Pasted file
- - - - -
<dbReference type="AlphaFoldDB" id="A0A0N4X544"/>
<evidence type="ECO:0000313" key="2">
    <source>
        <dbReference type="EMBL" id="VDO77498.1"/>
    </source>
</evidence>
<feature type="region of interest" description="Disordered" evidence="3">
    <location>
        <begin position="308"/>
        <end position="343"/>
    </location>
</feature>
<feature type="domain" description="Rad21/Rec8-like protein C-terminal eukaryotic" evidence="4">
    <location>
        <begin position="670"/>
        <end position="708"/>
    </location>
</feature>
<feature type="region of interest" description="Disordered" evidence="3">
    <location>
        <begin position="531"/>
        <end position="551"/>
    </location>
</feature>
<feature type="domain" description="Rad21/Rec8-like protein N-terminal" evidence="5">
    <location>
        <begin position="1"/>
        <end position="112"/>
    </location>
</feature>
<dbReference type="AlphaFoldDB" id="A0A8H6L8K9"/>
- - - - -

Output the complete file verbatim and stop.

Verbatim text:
<dbReference type="AlphaFoldDB" id="A0A0N4X544"/>
<evidence type="ECO:0000313" key="2">
    <source>
        <dbReference type="EMBL" id="VDO77498.1"/>
    </source>
</evidence>
<feature type="region of interest" description="Disordered" evidence="3">
    <location>
        <begin position="308"/>
        <end position="343"/>
    </location>
</feature>
<feature type="domain" description="Rad21/Rec8-like protein C-terminal eukaryotic" evidence="4">
    <location>
        <begin position="670"/>
        <end position="708"/>
    </location>
</feature>
<feature type="region of interest" description="Disordered" evidence="3">
    <location>
        <begin position="531"/>
        <end position="551"/>
    </location>
</feature>
<feature type="domain" description="Rad21/Rec8-like protein N-terminal" evidence="5">
    <location>
        <begin position="1"/>
        <end position="112"/>
    </location>
</feature>
<dbReference type="AlphaFoldDB" id="A0A8H6L8K9"/>